Still, the postings suggest where the need for teachers may be greatest — and where ATR teachers could likely end up.

Four out of the five districts with the most postings were in the Bronx. They include Districts 7 and 9 in the South Bronx, along with Districts 10 and 12. District 19 in Brooklyn, which includes East New York, also had dozens of listings.

In District 7, where more than 90 percent of students are poor, there were 60 postings for teachers in subjects ranging from Spanish to physical education and music. That includes 26 listings for paraprofessionals, who are often mandated by students’ special-education plans.

Overall, there were more than 600 listings for paraprofessionals, about half of which were needed to work with students who have disabilities. Almost 400 of the postings were for special-education teachers, who are often in short supply.

Devon Eisenberg knows these staffing challenges well. She is co-principal of The Young Women’s Leadership School of the Bronx in District 9. Despite boasting a staff-retention rate of about 90 percent, the school started the year short one teacher. To plug the hole, Eisenberg relied on substitutes and other teachers to cover the class. She was able to find a permanent hire this week, though the pool of qualified candidates was slim.

“This is definitely not fair for our students as they are not receiving consistent and coherent instruction,” she wrote in an email. “It is also stressful for the teachers covering these holes.”

Starting the school year with a substitute teacher can become a barrier to learning. Research has shown that staff turnover leads to lower test scores, even for students who weren’t in the class that lost its teacher.

Turnover tends to be highest in struggling schools, which often serve the neediest students.

Schools in the Renewal program — which includes 78 low-performing schools — posted about 70 openings, according to the data analyzed by Chalkbeat. The greatest shortage was for special-education teachers, for which there were 16 postings. That was followed by math teachers, with nine openings.

At M.S. 391 The Angelo Patri Middle School, a Renewal school in the Bronx, there were two postings for math teachers. Last year, only 8 percent of students passed state math exams at the school, which has a new principal.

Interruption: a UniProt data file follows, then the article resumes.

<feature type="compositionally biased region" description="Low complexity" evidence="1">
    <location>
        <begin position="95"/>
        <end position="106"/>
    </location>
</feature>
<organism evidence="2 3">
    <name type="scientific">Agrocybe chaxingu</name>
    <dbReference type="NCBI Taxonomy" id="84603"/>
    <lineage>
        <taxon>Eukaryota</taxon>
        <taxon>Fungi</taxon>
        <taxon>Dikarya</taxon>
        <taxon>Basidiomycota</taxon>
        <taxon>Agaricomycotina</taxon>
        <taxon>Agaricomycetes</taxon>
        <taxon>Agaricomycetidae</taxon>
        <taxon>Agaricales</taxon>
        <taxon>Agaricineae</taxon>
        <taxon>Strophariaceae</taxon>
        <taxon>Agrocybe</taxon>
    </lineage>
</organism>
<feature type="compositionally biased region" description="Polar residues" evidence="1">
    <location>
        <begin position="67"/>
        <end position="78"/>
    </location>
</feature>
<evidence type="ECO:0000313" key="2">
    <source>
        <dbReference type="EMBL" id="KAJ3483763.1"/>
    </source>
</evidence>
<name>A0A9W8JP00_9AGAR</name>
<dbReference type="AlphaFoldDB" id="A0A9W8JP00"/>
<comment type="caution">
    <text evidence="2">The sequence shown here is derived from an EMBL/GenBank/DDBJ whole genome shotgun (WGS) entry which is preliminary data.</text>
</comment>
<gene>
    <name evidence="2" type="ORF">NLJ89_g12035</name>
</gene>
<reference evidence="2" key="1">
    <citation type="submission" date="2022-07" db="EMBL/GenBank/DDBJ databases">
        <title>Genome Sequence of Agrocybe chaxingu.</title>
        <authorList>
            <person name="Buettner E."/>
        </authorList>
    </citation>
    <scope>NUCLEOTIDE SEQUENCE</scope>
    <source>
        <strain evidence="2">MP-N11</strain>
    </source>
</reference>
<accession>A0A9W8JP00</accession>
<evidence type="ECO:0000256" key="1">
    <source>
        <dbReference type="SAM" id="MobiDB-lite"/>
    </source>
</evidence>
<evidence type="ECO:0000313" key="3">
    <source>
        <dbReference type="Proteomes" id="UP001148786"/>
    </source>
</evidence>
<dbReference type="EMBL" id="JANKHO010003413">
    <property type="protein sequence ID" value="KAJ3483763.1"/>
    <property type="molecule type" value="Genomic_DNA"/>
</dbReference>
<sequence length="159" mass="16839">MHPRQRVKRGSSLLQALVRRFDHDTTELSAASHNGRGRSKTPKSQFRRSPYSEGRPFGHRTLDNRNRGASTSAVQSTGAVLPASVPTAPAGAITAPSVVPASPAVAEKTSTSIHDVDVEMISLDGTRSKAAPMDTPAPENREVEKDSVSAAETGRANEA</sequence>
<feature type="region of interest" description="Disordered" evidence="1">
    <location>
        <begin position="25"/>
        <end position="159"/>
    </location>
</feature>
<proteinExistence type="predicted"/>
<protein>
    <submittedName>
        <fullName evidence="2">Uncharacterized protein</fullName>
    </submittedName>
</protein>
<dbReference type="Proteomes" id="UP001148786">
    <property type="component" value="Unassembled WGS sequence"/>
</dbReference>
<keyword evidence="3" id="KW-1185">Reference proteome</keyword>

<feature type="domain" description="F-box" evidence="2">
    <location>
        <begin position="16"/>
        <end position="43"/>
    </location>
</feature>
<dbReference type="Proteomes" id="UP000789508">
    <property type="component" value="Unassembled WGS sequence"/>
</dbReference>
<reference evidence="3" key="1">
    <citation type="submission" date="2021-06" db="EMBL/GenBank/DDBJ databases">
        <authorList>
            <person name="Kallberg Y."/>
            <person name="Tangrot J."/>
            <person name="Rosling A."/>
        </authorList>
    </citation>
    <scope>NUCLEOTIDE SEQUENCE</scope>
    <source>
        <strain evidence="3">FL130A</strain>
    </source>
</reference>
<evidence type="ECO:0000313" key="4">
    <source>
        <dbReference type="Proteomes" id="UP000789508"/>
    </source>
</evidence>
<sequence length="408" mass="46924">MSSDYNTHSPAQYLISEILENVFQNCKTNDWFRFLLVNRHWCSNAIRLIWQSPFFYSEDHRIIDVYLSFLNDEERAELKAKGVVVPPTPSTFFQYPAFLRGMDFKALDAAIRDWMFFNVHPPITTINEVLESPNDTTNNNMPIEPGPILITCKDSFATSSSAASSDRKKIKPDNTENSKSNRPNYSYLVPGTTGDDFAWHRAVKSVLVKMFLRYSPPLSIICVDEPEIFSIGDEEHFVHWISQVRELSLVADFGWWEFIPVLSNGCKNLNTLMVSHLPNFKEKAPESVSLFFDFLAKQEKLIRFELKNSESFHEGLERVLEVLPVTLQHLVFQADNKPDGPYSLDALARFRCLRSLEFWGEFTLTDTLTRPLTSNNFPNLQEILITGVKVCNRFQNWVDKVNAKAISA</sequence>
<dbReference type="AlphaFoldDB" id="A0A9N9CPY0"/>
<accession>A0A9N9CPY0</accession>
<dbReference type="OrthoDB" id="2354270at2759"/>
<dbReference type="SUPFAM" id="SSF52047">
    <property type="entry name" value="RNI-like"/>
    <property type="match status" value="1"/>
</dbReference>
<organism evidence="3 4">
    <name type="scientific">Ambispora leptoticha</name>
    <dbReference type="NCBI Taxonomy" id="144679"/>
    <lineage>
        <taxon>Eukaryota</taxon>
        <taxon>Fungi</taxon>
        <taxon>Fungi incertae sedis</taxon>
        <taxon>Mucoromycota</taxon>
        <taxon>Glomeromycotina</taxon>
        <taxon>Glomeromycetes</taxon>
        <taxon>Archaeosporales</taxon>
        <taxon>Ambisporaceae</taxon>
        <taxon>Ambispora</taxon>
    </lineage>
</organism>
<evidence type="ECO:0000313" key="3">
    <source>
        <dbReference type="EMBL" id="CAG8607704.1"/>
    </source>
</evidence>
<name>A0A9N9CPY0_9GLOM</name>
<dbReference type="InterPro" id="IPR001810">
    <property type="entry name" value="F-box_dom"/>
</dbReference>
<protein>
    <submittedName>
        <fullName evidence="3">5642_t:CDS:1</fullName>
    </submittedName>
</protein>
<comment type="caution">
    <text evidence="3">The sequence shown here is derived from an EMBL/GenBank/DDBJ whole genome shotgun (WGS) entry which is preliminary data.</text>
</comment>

Carmen Marrero teaches special education at M.S. 391 and has worked in other Bronx schools that struggle with staffing.

“We tend to deal with a lot of behavior challenges,” she said, referring to schools in the Bronx. “I guess that keeps some of the aspiring teachers or some of the teachers who are already in the field away from this side of town.”

This year, the openings come with an additional consequence: Schools with vacancies could be prime candidates to receive teachers in the ATR.

Though officials say they will work closely with principals, the department could place teachers even over the objections of school leaders. Some principals have threatened to game the hiring system by simply not posting openings in order to avoid having a teacher from the ATR placed at their school.

Meanwhile, some teachers in the pool dread being assigned to schools whose openings could signal poor leadership or a tough work environment.

Teachers who are in the ATR will not be placed in positions outside of their license areas, which may limit how many of the openings the education department can fill after mid-October.

Critics say the policy will place the least effective teachers in the neediest schools. Education department figures show that only 74 percent of ATR teachers were rated effective, highly effective or satisfactory in 2015-16 — compared to 93 percent of all city teachers.

Education department officials said the city has worked with schools to fill their vacancies well before the start of the school year.

Maria Herrera, principal of Renaissance High School for Musical Theater in the Bronx, said she tries to have all her hires in place by June. That way, she can involve future teachers in end-of-the-year activities that help build a sense of community, and provide training over the summer.

This year, she was able to start school fully staffed. The education department allowed schools to fill positions earlier this year and held numerous job fairs, she said.

“I feel really supported,” she said.